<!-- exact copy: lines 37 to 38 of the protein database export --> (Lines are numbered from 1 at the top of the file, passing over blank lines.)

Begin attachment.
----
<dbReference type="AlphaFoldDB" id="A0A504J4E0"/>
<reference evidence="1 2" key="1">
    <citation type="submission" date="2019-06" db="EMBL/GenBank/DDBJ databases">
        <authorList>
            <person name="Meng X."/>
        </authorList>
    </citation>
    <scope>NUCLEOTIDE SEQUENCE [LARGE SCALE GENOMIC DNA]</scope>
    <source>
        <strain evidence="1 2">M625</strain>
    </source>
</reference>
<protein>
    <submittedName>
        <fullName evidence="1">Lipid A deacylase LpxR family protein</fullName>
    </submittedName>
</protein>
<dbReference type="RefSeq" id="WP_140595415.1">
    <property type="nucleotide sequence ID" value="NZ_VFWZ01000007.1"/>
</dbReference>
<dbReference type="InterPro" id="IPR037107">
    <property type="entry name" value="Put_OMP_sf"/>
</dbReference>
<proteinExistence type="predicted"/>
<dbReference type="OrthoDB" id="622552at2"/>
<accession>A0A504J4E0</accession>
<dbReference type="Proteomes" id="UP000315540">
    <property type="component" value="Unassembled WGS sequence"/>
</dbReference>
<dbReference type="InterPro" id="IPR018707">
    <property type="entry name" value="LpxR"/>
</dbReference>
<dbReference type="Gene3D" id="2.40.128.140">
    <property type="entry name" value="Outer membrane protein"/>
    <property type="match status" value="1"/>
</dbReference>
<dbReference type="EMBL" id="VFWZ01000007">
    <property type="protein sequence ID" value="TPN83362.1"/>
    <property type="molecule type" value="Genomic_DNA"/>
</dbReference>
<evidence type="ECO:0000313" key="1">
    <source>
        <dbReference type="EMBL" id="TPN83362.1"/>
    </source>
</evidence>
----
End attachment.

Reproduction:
<dbReference type="EMBL" id="VFWZ01000007">
    <property type="protein sequence ID" value="TPN83362.1"/>